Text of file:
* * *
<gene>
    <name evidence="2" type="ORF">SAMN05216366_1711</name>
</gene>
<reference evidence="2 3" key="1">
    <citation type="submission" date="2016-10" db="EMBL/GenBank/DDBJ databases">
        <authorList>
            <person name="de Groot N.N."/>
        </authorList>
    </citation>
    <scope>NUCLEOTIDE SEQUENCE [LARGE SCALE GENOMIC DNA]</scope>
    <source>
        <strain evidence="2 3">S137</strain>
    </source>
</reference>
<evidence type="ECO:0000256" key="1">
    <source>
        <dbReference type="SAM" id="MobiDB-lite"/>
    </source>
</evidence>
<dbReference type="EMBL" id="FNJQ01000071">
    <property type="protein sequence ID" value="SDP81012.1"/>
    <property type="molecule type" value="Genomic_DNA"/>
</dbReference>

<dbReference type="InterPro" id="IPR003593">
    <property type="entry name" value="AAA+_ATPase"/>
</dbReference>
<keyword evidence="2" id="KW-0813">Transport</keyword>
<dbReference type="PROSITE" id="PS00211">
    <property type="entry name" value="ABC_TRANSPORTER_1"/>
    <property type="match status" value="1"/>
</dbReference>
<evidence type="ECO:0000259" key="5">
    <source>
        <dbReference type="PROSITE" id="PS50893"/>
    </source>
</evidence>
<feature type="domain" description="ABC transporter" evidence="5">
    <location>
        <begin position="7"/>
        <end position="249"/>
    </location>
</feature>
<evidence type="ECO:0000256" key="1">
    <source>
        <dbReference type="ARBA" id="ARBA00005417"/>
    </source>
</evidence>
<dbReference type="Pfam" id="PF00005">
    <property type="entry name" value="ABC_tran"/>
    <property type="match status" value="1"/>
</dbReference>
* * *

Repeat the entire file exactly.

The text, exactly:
<gene>
    <name evidence="2" type="ORF">SAMN05216366_1711</name>
</gene>
<reference evidence="2 3" key="1">
    <citation type="submission" date="2016-10" db="EMBL/GenBank/DDBJ databases">
        <authorList>
            <person name="de Groot N.N."/>
        </authorList>
    </citation>
    <scope>NUCLEOTIDE SEQUENCE [LARGE SCALE GENOMIC DNA]</scope>
    <source>
        <strain evidence="2 3">S137</strain>
    </source>
</reference>
<evidence type="ECO:0000256" key="1">
    <source>
        <dbReference type="SAM" id="MobiDB-lite"/>
    </source>
</evidence>
<dbReference type="EMBL" id="FNJQ01000071">
    <property type="protein sequence ID" value="SDP81012.1"/>
    <property type="molecule type" value="Genomic_DNA"/>
</dbReference>

<dbReference type="InterPro" id="IPR003593">
    <property type="entry name" value="AAA+_ATPase"/>
</dbReference>
<keyword evidence="2" id="KW-0813">Transport</keyword>
<dbReference type="PROSITE" id="PS00211">
    <property type="entry name" value="ABC_TRANSPORTER_1"/>
    <property type="match status" value="1"/>
</dbReference>
<evidence type="ECO:0000259" key="5">
    <source>
        <dbReference type="PROSITE" id="PS50893"/>
    </source>
</evidence>
<feature type="domain" description="ABC transporter" evidence="5">
    <location>
        <begin position="7"/>
        <end position="249"/>
    </location>
</feature>
<evidence type="ECO:0000256" key="1">
    <source>
        <dbReference type="ARBA" id="ARBA00005417"/>
    </source>
</evidence>
<dbReference type="Pfam" id="PF00005">
    <property type="entry name" value="ABC_tran"/>
    <property type="match status" value="1"/>
</dbReference>